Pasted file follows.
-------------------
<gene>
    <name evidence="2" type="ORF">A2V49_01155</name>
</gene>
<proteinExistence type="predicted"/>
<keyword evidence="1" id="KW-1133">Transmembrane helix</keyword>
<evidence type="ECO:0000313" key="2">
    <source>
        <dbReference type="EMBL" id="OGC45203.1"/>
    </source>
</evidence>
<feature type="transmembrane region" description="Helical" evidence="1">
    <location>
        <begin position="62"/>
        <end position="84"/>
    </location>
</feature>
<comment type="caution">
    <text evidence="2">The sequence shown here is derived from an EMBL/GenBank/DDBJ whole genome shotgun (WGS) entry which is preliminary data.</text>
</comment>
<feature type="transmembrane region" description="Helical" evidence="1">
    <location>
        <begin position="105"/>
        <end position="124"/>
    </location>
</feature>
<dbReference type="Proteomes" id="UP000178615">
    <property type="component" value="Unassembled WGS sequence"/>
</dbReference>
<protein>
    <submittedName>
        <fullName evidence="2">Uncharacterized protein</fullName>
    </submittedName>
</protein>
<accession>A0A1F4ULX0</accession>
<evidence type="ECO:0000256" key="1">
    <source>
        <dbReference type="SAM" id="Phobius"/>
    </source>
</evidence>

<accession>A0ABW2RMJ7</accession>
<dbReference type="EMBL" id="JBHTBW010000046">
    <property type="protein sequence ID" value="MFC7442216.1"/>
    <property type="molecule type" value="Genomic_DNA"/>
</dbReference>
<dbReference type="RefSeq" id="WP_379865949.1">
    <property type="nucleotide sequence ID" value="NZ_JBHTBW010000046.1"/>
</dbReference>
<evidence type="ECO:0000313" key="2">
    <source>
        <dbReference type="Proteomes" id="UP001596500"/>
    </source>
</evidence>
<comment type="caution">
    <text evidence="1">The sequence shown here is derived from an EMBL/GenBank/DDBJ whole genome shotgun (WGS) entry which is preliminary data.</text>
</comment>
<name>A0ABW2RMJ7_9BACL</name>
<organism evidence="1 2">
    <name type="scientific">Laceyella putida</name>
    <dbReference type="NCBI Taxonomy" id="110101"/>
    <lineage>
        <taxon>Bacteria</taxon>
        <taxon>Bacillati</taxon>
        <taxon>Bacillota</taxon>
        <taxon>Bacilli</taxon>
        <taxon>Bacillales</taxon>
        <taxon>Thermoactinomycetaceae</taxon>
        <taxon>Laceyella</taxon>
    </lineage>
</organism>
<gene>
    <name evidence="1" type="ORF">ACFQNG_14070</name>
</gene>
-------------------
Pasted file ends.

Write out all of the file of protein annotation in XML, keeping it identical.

<gene>
    <name evidence="2" type="ORF">A2V49_01155</name>
</gene>
<proteinExistence type="predicted"/>
<keyword evidence="1" id="KW-1133">Transmembrane helix</keyword>
<evidence type="ECO:0000313" key="2">
    <source>
        <dbReference type="EMBL" id="OGC45203.1"/>
    </source>
</evidence>
<feature type="transmembrane region" description="Helical" evidence="1">
    <location>
        <begin position="62"/>
        <end position="84"/>
    </location>
</feature>
<comment type="caution">
    <text evidence="2">The sequence shown here is derived from an EMBL/GenBank/DDBJ whole genome shotgun (WGS) entry which is preliminary data.</text>
</comment>
<feature type="transmembrane region" description="Helical" evidence="1">
    <location>
        <begin position="105"/>
        <end position="124"/>
    </location>
</feature>
<dbReference type="Proteomes" id="UP000178615">
    <property type="component" value="Unassembled WGS sequence"/>
</dbReference>
<protein>
    <submittedName>
        <fullName evidence="2">Uncharacterized protein</fullName>
    </submittedName>
</protein>
<accession>A0A1F4ULX0</accession>
<evidence type="ECO:0000256" key="1">
    <source>
        <dbReference type="SAM" id="Phobius"/>
    </source>
</evidence>

<accession>A0ABW2RMJ7</accession>
<dbReference type="EMBL" id="JBHTBW010000046">
    <property type="protein sequence ID" value="MFC7442216.1"/>
    <property type="molecule type" value="Genomic_DNA"/>
</dbReference>
<dbReference type="RefSeq" id="WP_379865949.1">
    <property type="nucleotide sequence ID" value="NZ_JBHTBW010000046.1"/>
</dbReference>
<evidence type="ECO:0000313" key="2">
    <source>
        <dbReference type="Proteomes" id="UP001596500"/>
    </source>
</evidence>
<comment type="caution">
    <text evidence="1">The sequence shown here is derived from an EMBL/GenBank/DDBJ whole genome shotgun (WGS) entry which is preliminary data.</text>
</comment>
<name>A0ABW2RMJ7_9BACL</name>
<organism evidence="1 2">
    <name type="scientific">Laceyella putida</name>
    <dbReference type="NCBI Taxonomy" id="110101"/>
    <lineage>
        <taxon>Bacteria</taxon>
        <taxon>Bacillati</taxon>
        <taxon>Bacillota</taxon>
        <taxon>Bacilli</taxon>
        <taxon>Bacillales</taxon>
        <taxon>Thermoactinomycetaceae</taxon>
        <taxon>Laceyella</taxon>
    </lineage>
</organism>
<gene>
    <name evidence="1" type="ORF">ACFQNG_14070</name>
</gene>